Emerging components of area-based aquaculture governance

Gepubliceerd op
15 augustus 2018

By Simon Bush

Solving complex problems in the aquaculture sector requires integration between actors that don’t normally interact. Understanding how these actors can interact and contribute to area-based management was a key goal of the mid-term meeting of the SUPERSEAS project, held in March 2018 at the Mekong Delta Development Research Institute of Can Tho University, Vietnam.

Area-based aquaculture management is based on the principle of ‘moving beyond the farm scale’. But this does not just mean increasing the spatial ‘area’ under management, based on a watershed or set of shared resources. Area-based management also means incorporating a number of governance processes that directly influence, but extend far beyond, the level of the farm.

At the half way mark of the SUPERSEAS project, research results indicate there are four interrelated governance components to area-based management (as summarized in Fig. 1).

Figure 1: Key components of area-based aquaculture governance
Figure 1: Key components of area-based aquaculture governance

First, how farmers organize to respond to systemic environmental risks related to disease and water quality remains a key factor of any area-based approach. However, exactly how farmers organize depends on the scale of their collective or shared production risks. As PhD researcher Mariska Bottema describes, cooperation should be defined by the socio-spatial extent of farmer networks within which the perception of risk is homogenous, and nested socio-spatial areas should been seen as building blocks to the management of wider landscapes.

Second, any actions taken at the farm level need a level of assurance that they are in fact contributing to the mitigation of production risk. Risk assurance tools, including certification, have traditionally been developed for the farm scale with the danger of creating a disproportionate burden of compliance on smallholder farmers. However, new assurance models appear more promising, including government-led monitoring programs of common resources supported by yield-gap models.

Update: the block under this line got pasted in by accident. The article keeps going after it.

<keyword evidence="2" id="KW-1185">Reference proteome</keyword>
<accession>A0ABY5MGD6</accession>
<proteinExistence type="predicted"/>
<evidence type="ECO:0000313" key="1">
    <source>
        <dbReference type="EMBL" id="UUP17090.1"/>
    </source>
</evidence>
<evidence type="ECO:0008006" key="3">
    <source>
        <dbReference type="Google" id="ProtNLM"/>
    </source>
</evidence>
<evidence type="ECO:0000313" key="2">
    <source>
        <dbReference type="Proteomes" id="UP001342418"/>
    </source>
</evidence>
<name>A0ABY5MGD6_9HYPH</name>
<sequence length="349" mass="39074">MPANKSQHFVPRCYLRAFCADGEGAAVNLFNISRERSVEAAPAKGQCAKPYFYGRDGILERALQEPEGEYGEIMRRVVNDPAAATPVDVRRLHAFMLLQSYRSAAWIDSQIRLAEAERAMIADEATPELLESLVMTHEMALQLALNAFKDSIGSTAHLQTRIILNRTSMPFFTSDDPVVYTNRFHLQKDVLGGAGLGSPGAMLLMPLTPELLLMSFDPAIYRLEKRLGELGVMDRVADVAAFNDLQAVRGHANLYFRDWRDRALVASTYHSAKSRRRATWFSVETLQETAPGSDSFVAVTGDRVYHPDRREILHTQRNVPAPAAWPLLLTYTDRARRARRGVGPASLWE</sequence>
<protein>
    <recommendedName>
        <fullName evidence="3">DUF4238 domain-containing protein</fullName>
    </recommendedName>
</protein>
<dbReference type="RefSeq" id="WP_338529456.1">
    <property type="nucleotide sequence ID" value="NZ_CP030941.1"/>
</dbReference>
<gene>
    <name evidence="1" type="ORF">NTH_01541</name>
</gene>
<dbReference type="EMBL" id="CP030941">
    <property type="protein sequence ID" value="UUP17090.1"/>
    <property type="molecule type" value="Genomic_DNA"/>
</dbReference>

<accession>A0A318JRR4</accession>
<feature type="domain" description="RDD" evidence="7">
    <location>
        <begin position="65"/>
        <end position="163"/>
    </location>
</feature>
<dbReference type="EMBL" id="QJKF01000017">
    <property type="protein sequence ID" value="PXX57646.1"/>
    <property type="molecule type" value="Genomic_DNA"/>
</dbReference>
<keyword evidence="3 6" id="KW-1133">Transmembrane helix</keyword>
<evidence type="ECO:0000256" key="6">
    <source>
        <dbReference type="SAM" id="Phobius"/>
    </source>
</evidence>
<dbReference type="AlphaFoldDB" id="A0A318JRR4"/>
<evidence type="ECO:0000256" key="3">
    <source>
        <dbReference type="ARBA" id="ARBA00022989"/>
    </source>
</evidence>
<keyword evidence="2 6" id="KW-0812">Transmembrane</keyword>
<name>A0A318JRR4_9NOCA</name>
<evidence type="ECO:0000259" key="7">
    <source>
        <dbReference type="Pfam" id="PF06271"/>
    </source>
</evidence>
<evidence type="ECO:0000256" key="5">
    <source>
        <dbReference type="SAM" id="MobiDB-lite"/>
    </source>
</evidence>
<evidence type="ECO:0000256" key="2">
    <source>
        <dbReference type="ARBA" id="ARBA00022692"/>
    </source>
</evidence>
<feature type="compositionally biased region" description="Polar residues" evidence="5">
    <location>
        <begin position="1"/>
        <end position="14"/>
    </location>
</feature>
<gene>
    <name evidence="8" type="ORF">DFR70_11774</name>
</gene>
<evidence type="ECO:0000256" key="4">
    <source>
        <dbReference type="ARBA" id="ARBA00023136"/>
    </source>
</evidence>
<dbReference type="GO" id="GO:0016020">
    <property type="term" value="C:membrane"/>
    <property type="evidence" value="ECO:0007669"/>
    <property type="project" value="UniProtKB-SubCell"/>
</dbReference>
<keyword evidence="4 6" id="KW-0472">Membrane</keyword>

Third, once assurance is in place, risk transfer arrangements can be designed. Key to these arrangements is that they can reduce information gaps between what the presumed and actual production risks are. Once validated information is available, external (insurance company) and mutual (farmer-led) insurance arrangements can be developed.

Fourth, supermarkets also face risks in terms of matching demand for aquaculture products with supply. It would appear to be in their interest to create inclusive arrangements for groups or areas which house producers in their supply chains. However, supermarkets are only likely to support such changes to their supply chains if they have adequate assurance of how farmers are organizing themselves collectively to mitigate their shared risks.

The integration of these four components provide a basis for the ongoing research agenda of integrated approaches to mitigating production risk and producer vulnerability in Southeast Asian aquaculture production.

The SUPERSEAS project, led by Wageningen University and the WorldFish Centre, brings together a consortium of public and private partners working on sustainable aquaculture in Southeast Asia. The first research findings have been submitted to peer reviewed journals and are expected to be published later this year.